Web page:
The trouble on the pages of Skeeter’s book is nothing compared with the trouble Ms. Stockett’s real book risks getting into. Here is a debut novel by a Southern-born white author who renders black maids’ voices in thick, dated dialect … Expectations notwithstanding, it’s not the black maids who are done a disservice by this white writer; it’s the white folk … Though The Help might well have veered off into violent repression of these maids’ outspokenness, Ms. Stockett doesn’t take it there. She’s interested in the affection and intimacy buried beneath even the most seemingly impersonal household connections.
In a page-turner that brings new resonance to the moral issues involved, [Stockett] spins a story of social awakening as seen from both sides of the American racial divide … Skeeter is not racist, but she is naive and unwittingly patronizing. When her best friend makes a political issue of not allowing the ‘help’ to use the toilets in their employers' houses, she decides to write a book in which the community's maids – their names disguised – talk about their experiences … One of Stockett's accomplishments is reproducing African American vernacular and racy humor without resorting to stilted dialogue. She unsparingly delineates the conditions of black servitude a century after the Civil War.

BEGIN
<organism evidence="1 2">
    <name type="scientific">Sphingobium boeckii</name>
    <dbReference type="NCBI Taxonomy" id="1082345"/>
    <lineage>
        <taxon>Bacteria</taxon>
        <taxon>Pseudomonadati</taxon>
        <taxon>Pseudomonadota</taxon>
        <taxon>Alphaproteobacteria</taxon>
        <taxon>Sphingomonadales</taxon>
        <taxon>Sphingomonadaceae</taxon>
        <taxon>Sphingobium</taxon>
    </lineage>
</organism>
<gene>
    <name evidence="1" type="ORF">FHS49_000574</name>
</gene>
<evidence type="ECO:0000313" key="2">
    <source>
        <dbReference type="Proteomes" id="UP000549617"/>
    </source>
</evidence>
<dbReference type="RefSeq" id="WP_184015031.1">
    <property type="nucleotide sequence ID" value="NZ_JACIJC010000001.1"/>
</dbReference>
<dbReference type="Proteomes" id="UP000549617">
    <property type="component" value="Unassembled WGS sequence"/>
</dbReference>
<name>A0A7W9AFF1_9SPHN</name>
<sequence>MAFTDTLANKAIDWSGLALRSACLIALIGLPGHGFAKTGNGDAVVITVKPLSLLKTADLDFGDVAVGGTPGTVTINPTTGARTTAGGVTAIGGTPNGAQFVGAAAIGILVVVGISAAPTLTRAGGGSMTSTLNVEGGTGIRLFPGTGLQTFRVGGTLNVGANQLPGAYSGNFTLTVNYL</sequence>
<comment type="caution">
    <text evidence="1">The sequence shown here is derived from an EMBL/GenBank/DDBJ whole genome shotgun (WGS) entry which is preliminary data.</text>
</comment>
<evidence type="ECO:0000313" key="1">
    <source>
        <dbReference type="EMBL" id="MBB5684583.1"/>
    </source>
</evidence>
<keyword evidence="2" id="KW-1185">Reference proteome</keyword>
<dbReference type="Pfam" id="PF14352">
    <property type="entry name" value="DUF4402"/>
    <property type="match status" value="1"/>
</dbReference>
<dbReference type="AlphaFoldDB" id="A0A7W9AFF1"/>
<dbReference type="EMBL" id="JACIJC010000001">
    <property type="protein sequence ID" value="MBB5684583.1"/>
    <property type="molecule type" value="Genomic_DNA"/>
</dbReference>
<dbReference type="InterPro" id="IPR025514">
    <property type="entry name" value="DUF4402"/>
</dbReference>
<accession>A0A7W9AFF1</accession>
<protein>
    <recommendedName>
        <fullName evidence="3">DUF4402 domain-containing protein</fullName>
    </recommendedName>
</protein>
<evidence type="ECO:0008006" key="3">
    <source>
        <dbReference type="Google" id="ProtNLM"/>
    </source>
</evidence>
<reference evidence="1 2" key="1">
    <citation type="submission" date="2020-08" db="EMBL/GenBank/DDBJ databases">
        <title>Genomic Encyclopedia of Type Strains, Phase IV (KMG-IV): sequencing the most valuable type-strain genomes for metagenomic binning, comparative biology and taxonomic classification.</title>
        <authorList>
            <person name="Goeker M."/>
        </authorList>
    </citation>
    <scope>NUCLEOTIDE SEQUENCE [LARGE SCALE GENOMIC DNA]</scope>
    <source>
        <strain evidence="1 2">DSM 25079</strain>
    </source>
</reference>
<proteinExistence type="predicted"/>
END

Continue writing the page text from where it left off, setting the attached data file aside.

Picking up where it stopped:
The Help is about crossing lines – racial, societal, emotional – in Jackson, Miss., in 1962. It crosses your brain barrier, too, with its compulsively absorbing symphony of voices … Stockett makes the risks of this enterprise palpable by vividly evoking a time and place in which whites are persecuted for ‘integration violation’ and blacks are fired or jailed for even unsubstantiated accusations of impropriety or theft, beaten and blinded for using white-only bathrooms, and murdered by the KKK for being ‘uppity.’ The first two women who are brave and fed-up enough to sign onto Skeeter’s project share the novel’s narration … Stockett’s ear for both outrage and humor and her earnest efforts to correct stereotypes pay off.